Revised February 12, 2003
RECYCLING AN UNWISE PROPOSAL:By
State Concerns and New State Fiscal Realities
Ignored in House Republican Welfare Bill
Sharon Parrott, Heidi Goldberg, and Shawn Fremstad
PDF of full report If you cannot access the files through the links, right-click on the underlined text, click "Save Link As," download to your directory, and open the document in Adobe Acrobat Reader. February 4, 2003, Rep. Deborah Pryce (R-OH) introduced TANF reauthorization legislation (H.R. 4) in the House of Representatives. The full House is expected to vote on the bill on February 13, 2003. (The bill will go straight to the House floor, and will not be “marked up” by the committees with jurisdiction over the programs affected by the legislation.) The bill is nearly identical to the bill passed by the House on an essentially party-line vote last year. The House bill also is largely similar to the Bush Administration’s TANF reauthorization proposal originally unveiled in February 2002, which earlier this year the President called on Congress to enact. (See box on page 3 for a brief summary of the main provisions in the bill.)
House Republicans, following the Administration’s lead, have proposed a bill with the same formula as last year — one that imposes expensive new mandates, reduces state flexibility, and fails to provide needed additional resources. This is particularly striking in light of the almost unprecedented fiscal crisis now facing states, the cuts states already have made and are now considering in TANF and child care programs, and the serious concerns states raised about the House bill’s approach during the debate on this legislation last year.
- Expensive New Mandates: The bill would require states to increase dramatically the number of parents receiving TANF cash assistance that must participate in work activities and would sharply increase the required hours to 40 per week. States currently have the flexibility to require 40 hours of participation from families, but most have not chosen to do so universally, typically because such a requirement has not been seen as the most effective way to increase employment among single-parent families. Instead of focusing on keeping participants busy for precisely 40 hours per week while they are on welfare, states have placed a greater emphasis on structuring work programs that provide the types of activities needed to move participants into paid employment and off of welfare (regardless of the precise number of hours these activities add up to each week). In addition, most states have determined that providing supports to low-income families, such as child care and transportation assistance, before they resort to welfare, is an essential part of work-based welfare reform. By increasing work program costs for families on welfare, a 40-hour requirement would limit the resources states have to help other low-income working families stay off of welfare.
- Reduced State Flexibility: The bill would reduce the flexibility states now have to tailor work activities to the individual needs of parents and families. In particular, states would have less ability to place recipients in vocational education programs because such activities generally would not count toward the first 24 hours of participation required of parents. To meet the new work mandates, most states likely would have to develop large-scale “workfare” programs. While under current law states can operate such programs now, most do not because they have not been found effective at helping parents find private employment. The bill also would limit significantly states’ ability to engage recipients in activities designed to address various barriers to employment — such as physical, mental, and learning disabilities, domestic violence, and substance abuse — because these activities would not “count” for the bulk of the mandated hours of participation.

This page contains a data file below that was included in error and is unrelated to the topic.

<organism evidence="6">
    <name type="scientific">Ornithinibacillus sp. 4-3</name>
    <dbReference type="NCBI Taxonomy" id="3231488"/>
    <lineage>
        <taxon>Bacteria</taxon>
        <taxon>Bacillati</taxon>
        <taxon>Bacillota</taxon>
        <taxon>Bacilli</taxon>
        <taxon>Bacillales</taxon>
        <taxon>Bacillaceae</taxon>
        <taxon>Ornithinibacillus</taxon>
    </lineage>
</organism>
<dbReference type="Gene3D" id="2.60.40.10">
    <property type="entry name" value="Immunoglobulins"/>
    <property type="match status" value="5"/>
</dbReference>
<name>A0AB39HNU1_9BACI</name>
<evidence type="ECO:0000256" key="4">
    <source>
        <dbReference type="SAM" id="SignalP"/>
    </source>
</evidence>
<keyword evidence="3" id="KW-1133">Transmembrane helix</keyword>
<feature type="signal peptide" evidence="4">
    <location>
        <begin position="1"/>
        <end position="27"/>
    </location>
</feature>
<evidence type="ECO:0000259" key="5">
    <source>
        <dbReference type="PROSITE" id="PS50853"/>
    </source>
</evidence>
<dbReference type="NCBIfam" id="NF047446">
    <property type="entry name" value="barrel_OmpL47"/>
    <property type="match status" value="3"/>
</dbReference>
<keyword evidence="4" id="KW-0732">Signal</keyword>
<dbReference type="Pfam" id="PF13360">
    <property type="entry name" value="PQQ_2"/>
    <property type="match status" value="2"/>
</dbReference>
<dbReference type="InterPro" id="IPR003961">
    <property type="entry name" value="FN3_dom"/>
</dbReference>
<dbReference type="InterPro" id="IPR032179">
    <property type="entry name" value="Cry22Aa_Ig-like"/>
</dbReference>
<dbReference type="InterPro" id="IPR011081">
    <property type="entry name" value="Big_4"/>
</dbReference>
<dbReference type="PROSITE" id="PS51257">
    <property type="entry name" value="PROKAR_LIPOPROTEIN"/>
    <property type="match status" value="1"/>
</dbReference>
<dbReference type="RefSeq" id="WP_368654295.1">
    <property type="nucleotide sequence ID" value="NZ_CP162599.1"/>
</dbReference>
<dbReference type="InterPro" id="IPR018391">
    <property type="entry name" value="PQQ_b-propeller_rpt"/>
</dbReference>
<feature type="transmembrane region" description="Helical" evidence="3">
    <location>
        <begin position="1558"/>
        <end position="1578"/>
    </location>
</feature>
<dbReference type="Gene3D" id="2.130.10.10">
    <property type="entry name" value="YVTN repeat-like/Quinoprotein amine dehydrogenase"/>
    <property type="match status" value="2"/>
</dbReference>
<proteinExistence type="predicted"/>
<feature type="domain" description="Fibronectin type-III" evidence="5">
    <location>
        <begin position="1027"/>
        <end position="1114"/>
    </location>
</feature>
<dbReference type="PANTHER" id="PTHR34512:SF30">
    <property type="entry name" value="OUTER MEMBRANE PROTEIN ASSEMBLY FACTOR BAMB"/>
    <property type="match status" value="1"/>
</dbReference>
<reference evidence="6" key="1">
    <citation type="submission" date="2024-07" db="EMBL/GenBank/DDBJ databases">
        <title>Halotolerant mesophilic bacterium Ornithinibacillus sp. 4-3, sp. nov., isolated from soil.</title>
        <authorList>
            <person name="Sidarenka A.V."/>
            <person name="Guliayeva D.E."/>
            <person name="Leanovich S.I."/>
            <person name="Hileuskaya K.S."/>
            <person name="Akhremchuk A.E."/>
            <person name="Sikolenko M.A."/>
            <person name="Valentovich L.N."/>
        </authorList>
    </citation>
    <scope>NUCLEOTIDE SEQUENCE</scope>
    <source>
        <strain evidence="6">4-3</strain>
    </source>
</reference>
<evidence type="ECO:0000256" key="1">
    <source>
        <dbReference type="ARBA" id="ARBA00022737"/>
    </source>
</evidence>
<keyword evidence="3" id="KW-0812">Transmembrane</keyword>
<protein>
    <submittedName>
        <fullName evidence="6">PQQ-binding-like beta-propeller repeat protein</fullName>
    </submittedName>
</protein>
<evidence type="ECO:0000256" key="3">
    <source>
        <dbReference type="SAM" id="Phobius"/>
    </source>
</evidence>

- No Funding to Meet New Federal Requirements: The bill would provide too little in additional child care resources to avert cuts in child care programs even in the absence of new costs related to increased requirements. Last year, the Congressional Budget Office estimated that an additional $4.55 billion in child care funding over the next five years is needed to ensure that the mandatory federal child care funding stream, state funds used to match these federal funds, and the TANF funds devoted to child care keep pace with inflation. The House bill, however, provides only $1 billion in additional mandatory child care over the next five years. The bill also would freeze TANF funding, despite imposing costly new work mandates on states.
Last year, the Congressional Budget Office estimated that if states were required to enforce the 40-hour work requirement and meet the increased participation rate targets in the bill, the costs to states of meeting the new work requirements would be up to $11 billion over five years (roughly $6 billion in work program costs and $5 billion in increased child care costs for work program participants). If these mandates are placed on states without the funding needed to meet them, states will have to cut effective programs now funded with TANF — including programs that help low-income working families stay off of welfare by providing key supports such as child care and transportation assistance — in order to comply with the new federal mandates. As is discussed further below, these cuts will be on top of substantial cuts in TANF and child care programs that states already have made and further cuts now under consideration in these programs.